Amazingly, Iroquois women enjoyed quite many “rights” that women in European society could only dream of having. Iroquois women participated fully in helping to maintain the economic, political, social, and spiritual well-being of their communities and clans. The women served as the keepers of their people’s culture. They served as clan leaders and the tribal leadership was matrilineal, as the sister of the sachems (chiefs or leaders) chose the male successor once her brother no longer held a leadership position.
Women not only nominated the men for positions of leadership, but could also insist that the leaders be removed from power if they did not fulfill their responsibilities to the clan or tribe. On a more personal level, if a woman felt that her husband was not being a good husband for her or her children as a good husband, she could ask him to leave their dwelling and essentially divorce the man. The woman’s husband would normally live in the home of the wife’s clan and if the husband was asked to leave the family, the children remained with their mothers.
Ultimately, the women were essentially responsible for raising the children and since the children were considered members of the mother’s clan, the mother’s family took their responsibility seriously in educating the young ones. In training the future generations, the Iroquois women assured the survival of their people and their culture. Overall, even though women had much authority within their society, it was not a female-dominated matriarchy. Women were respected for their spiritual and practical wisdom and men and women lived in a realm where there was a more clear or well-established sense of specialized responsibilities.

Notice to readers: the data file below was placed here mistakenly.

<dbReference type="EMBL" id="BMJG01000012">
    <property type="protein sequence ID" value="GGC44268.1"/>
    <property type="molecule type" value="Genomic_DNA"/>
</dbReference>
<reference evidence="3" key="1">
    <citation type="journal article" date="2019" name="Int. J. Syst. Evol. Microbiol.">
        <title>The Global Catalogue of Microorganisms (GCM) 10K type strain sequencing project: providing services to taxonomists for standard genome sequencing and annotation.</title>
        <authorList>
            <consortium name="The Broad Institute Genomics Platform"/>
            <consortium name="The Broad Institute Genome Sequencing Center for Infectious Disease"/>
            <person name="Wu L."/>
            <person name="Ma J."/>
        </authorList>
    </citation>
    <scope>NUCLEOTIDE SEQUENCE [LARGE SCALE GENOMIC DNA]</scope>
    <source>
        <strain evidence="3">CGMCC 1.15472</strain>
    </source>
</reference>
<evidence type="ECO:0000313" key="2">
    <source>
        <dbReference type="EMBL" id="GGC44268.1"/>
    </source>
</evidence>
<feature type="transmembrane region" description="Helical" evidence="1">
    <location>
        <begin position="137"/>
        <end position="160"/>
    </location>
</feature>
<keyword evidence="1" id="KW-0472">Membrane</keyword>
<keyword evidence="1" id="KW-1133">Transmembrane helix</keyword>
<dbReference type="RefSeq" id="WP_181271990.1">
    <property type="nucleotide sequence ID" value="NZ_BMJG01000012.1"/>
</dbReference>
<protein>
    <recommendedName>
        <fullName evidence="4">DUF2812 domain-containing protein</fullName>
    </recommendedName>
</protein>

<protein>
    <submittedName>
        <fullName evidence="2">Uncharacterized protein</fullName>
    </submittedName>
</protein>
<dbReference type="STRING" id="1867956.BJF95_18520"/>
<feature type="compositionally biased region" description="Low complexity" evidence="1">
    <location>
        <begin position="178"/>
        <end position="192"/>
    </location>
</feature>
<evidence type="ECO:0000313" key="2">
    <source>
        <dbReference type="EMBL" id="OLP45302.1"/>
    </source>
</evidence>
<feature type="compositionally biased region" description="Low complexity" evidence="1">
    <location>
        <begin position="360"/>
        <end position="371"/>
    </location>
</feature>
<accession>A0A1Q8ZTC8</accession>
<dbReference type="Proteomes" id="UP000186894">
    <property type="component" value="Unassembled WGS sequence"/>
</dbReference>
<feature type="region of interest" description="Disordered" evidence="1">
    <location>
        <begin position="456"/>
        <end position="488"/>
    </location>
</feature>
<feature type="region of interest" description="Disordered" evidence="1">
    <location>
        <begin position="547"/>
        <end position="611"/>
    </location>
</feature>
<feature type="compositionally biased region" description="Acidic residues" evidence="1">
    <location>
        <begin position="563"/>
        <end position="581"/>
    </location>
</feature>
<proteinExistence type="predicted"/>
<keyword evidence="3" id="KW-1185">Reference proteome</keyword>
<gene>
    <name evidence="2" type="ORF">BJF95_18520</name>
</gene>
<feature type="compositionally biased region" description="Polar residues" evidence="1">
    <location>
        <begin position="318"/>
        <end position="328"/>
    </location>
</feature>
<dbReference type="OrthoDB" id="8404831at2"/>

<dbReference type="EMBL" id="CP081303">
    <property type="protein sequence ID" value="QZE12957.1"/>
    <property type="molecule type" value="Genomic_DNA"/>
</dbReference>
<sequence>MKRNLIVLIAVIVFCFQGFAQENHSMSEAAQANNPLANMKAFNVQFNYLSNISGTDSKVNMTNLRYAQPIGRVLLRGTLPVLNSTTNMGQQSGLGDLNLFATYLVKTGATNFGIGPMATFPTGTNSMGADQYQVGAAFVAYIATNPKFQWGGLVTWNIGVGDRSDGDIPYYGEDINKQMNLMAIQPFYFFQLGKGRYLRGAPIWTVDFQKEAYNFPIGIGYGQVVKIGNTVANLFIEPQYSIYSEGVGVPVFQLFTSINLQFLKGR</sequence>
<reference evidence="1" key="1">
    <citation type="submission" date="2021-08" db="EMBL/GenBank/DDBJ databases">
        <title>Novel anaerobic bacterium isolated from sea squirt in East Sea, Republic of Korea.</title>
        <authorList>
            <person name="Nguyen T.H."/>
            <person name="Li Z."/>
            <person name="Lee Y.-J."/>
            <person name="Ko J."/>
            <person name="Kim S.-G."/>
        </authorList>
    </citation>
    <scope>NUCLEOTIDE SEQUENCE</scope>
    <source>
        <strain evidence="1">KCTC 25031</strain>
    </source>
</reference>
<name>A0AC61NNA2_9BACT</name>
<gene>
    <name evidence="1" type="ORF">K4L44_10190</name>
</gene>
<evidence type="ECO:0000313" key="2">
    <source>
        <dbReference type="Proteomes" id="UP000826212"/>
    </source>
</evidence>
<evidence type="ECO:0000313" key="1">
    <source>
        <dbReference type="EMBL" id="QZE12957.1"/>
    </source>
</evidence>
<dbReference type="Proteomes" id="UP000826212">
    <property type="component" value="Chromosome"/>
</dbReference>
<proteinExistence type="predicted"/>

In the Iroquois society, women participated in many activities and held responsibilities that were primarily reserved only for men in the European-based culture. Iroquois women could own property and were the ones who actually owned the land. It seemed natural that the land was under the control of the women since they were the ones who tended the crops, and as the Iroquois were an agricultural-based society, women were fundamentally the ones responsible for nourishing the community.
This dignified position within Iroquois culture might be partly attributed to one of their religious creation stories called the “Woman Who Fell from the Sky,” which relates the story of a pregnant woman, Atahensic, who asked her husband to bring her the equivalent of pickles and ice cream; but in her case, she asked for the bark of the root of the Great Tree in the middle of the Sky World. The obedient husband dug into the dirt around the tree to get to the roots. Notice the different tone established in the relationship between man and woman in the Native American creation story compared to creation stories evidenced in the Bible.
The story relates that in digging so much, her husband opened up a hole in Sky World, and as Atahensic, or Sky Woman, peered into the hole, she fell through. She was aided by birds who helped her land on the back of this great Sea Turtle. This place on the turtle’s back became populated with bits of roots and plants Sky Woman had brought down with her from Sky World, and thus she helped create the place on Earth that the Native Americans call Turtle Island, or what the Europeans came to identify as North America. So, to the Iroquois people, a woman originated a series of events on Earth that ultimately created humankind. The legend of the Sky Woman is still revered today. The legend may explain a lot about the Iroquois people.